Common Real Estate Problems in Thailand

Purchasing real estate in Thailand is a popular and profitable investment. But the country’s property market has some subtleties that frighten many investors.

For example, well-connected Thais may purchase an “off-plan” condo project before construction begins and then sell it off the books to a longer term investor to avoid taxes and scrutiny.

1. Encroachment

An encroachment is when a structure or piece of infrastructure owned by one person intrudes on or crosses the property line of another’s land. This could be something as small as a garden bed planted on the fence line or as big as a house addition jutting into the yard. Whether intentional or not, an encroachment can affect the value of a property and cause legal issues for homebuyers.

A professional property survey can provide insight into the exact property lines and boundaries for both parties. This will also help identify any encroachments that need to be addressed.

If an encroachment has been in place for a long time without either party formally acknowledging it, then the encroaching property may be subject to adverse possession. This is why it’s important to always have a professional property survey done before buying a new home or making improvements. It can save both parties a lot of hassle and heartache in the future.

2. Liens

A common problem for foreigners buying property in Thailand is that the seller may have a lien on the property. This occurs when the owner has a personal loan that is not paid off in time. This lien prevents the property from being sold until the debt is paid off.

This is often the case in apartment buildings that are not registered and licensed as a condominium. The owner of this building may have sold his property through leases to different parties each having a specific block of time during which they could use the property.

This type of real estate is very popular in the tourist areas of Thailand but the law does not allow foreign ownership (unless the property is registered and licensed as a condominium). If you are thinking about purchasing a leasehold property in Thailand it is always best to have the agreement checked carefully to make sure that you will not be stuck with a property that you cannot sell.

3. Taxes

As the global economy has slowed, many property buyers in Thailand have been tempted to under declare their property values in order to reduce their tax burden when it is time to transfer ownership. This practice has serious legal implications as it may be considered tax evasion which could lead to criminal prosecution.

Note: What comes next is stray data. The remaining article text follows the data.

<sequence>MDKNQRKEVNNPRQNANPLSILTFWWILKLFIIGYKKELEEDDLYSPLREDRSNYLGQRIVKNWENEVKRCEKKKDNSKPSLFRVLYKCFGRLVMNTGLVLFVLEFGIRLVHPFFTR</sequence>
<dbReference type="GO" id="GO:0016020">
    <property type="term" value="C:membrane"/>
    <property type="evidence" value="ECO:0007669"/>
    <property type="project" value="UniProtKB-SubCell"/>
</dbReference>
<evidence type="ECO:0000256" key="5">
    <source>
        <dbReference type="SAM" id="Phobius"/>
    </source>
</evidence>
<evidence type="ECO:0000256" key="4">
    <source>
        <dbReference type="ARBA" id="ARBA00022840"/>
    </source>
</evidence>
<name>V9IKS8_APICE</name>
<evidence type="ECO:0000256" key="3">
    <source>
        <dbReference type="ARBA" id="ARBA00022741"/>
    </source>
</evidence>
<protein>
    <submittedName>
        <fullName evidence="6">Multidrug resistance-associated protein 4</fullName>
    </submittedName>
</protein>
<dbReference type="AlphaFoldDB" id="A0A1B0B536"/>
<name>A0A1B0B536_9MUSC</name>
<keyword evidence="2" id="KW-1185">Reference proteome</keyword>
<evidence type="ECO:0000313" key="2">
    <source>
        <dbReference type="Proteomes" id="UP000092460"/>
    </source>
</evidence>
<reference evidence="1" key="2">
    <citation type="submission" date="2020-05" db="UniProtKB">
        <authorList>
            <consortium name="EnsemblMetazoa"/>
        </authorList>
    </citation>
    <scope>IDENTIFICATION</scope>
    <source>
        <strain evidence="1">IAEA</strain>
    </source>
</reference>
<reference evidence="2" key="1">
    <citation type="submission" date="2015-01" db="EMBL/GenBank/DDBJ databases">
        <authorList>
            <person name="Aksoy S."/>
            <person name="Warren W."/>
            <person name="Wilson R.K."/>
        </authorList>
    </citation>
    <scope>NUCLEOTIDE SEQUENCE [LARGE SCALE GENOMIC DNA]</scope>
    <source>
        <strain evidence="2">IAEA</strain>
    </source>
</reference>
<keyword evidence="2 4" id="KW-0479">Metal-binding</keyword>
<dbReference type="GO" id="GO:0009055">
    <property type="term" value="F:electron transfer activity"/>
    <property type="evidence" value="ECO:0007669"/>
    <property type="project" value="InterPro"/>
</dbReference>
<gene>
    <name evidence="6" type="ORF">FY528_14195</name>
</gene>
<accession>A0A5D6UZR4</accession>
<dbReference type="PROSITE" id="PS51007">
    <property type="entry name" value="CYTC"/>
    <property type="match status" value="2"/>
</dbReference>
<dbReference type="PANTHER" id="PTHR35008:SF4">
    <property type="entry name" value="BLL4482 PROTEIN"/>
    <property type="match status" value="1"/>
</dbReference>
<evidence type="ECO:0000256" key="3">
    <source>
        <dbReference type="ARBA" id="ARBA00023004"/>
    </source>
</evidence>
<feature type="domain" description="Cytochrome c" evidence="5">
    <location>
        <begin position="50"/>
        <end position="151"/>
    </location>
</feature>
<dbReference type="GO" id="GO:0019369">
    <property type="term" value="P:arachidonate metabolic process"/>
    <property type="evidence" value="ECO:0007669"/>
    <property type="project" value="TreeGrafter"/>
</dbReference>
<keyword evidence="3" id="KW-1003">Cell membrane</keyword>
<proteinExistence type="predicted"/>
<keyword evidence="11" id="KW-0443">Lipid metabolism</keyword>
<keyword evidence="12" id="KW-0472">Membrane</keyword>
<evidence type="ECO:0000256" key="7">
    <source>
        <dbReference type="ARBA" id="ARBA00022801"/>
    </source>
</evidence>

ILCT offers extensive expertise in the area of Thai property taxes including advising on transfer tax rates, withholding tax and specific business tax and defending clients against claims made by the local revenue service. Our lawyers can assist with planning, interpretation of tax laws and regulations, and negotiating double tax treaties.

Foreigners cannot own land in Thailand unless they are granted permission by the Minister of Interior to do so under a treaty or if they inherit land as statutory heirs to a Thai spouse. Generally foreigners may own apartments in buildings registered and licensed as condominiums under the Condominium Act but not land.

4. Title Deeds

It is important for foreign buyers to understand the different types of land title deeds available in Thailand and the rights that they do, or do not, entail. Purchasing land that is not accompanied by a Chanote (full ownership rights) or Nor Sor 3 Gor (possessory rights) does not offer any registered security or legal protection.

For example, Nor Sor Kor Nung title deeds were formerly issued for coastal land plots in Thailand but they do not have accurate surveyed parcel points and can’t be upgraded to a full Chanote. Therefore, this type of title is not recommended for foreigners.

The best option for land ownership in Thailand is a Chanote which is a certificate of ownership and approximates freehold land ownership in Western countries. A chanote shows the current owners name, an area map and lists any registered encumbrances such as usufructs and mortgages. It is advisable to use an experienced property lawyer in the case of a Chanote purchase to ensure the legality of the deed and that the survey details are correct.

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